US forces have handed control of the mainly Shia province of Karbala in central Iraq to local authorities in a tightly-guarded ceremony.
Iraqi security forces are now in charge of the province
Karbala is the eighth of 18 provinces to be transferred to local control since the US-led invasion in 2003.
The handover took place as at least 27 people died in a suicide bomb attack on a police headquarters in Baquba.
Brig Gen Jeffrey Dorko was also wounded in Iraq on Monday - the highest-ranking US soldier to be hurt in the Iraq war.
Gen Dorko, commanding general of the Gulf Region Division of the US Army Corps of Engineers, was wounded when a roadside bomb exploded near his convoy in northern Baghdad, the US military said.
His wounds were not life threatening and he was in stable condition.
'Year of security'
Speaking at the handover ceremony in a sports stadium in the city of Karbala, Iraqi Prime Minister Nouri Maliki said the country had been slow to rebuild its security forces.
"Allow me to say that we are late, very late, to reconstruct, to rebuild our forces for reasons that I do not want to mention here," he said.
But he said this year would be the year of Iraqi security while next year the focus would turn more towards reconstruction.
The BBC's Jim Muir, in Baghdad, says that despite the handover the situation in Karbala is far from perfect, with more than 50 people killed in August in clashes between Shia militias and the police.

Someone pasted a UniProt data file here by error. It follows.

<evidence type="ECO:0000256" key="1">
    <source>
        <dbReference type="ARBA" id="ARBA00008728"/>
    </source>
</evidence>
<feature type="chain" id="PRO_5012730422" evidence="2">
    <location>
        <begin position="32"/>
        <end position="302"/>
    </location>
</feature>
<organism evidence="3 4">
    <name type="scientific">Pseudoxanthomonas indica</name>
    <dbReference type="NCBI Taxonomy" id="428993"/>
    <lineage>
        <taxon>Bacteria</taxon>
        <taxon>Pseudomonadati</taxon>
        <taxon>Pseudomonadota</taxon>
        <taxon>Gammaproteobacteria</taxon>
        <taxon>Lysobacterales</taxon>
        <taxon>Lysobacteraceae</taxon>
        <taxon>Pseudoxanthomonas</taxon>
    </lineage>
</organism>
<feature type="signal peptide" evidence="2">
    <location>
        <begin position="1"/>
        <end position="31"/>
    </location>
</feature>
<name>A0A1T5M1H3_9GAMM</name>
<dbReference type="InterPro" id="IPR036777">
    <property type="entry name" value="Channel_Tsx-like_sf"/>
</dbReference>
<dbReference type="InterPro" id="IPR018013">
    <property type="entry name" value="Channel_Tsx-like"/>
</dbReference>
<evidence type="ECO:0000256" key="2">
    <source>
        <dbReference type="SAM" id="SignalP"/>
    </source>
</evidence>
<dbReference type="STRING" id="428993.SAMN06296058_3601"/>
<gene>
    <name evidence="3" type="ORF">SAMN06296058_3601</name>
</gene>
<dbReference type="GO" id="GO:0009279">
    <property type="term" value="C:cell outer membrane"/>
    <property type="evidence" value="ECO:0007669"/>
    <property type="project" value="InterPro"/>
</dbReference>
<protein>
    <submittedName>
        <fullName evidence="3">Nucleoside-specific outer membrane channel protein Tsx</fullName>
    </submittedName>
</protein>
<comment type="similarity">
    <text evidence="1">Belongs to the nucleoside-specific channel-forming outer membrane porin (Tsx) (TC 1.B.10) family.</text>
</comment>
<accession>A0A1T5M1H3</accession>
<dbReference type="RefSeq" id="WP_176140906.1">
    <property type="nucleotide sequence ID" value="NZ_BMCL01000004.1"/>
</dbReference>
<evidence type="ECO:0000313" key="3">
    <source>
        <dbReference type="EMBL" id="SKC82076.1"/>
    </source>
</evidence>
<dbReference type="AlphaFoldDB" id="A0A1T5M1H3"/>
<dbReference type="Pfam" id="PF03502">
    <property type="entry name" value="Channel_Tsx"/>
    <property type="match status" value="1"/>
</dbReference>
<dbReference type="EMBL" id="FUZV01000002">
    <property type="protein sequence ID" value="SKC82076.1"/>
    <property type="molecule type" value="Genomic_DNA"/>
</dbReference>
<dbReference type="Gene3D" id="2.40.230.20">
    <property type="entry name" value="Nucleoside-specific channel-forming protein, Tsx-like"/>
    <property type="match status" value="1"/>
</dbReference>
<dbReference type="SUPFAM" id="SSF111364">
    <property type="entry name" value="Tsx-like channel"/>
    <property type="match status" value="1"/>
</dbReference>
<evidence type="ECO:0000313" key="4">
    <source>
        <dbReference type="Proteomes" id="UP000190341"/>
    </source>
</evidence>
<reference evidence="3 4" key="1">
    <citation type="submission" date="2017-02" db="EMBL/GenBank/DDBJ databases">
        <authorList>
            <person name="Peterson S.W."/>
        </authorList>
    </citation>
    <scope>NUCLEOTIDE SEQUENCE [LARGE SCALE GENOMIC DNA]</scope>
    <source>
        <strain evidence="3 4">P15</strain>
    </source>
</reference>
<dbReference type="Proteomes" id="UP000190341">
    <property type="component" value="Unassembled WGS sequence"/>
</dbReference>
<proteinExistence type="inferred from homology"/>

Violence levels falling
At least 20 people were hurt in the Baquba attack. Most victims were police recruits.
Correspondents say the attack bears the hallmarks of the al-Qaeda in Iraq militants, who often target recruits.
Police said the bomber had arrived at the scene on a bicycle dressed in civilian clothes concealing a suicide belt.
The police headquarters is in a residential area, and it is thought he was able to get through checkpoints because he had been able to pass for a local resident on his way home.
He blew himself up as recruits waited to begin the day's training session.
A witness told Reuters news agency he saw a cyclist slip through a gap in the compound's concrete fence shortly before the explosion.
"I saw many bodies covered in blood . Some were dying, some had arms and legs blown off," said shopkeeper Ali Shahine.
A doctor at the local hospital told the Associated Press news agency that most victims were struck by iron balls packed with explosives to achieve maximum casualties.
Seven of the wounded were in critical condition and unlikely to survive, he added.
Baquba is the capital of Diyala province, where some local tribes have recently joined US and Iraqi forces to fight al-Qaeda in Iraq.
On Sunday, 11 tribal leaders from Diyala province were kidnapped while returning from Baghdad.
Baquba's chief of police was killed in a suicide attack last month in a mosque compound during reconciliation talks between Sunni and Shia groups.
But our correspondent says levels of violence have generally been falling since a US troop surge began in February.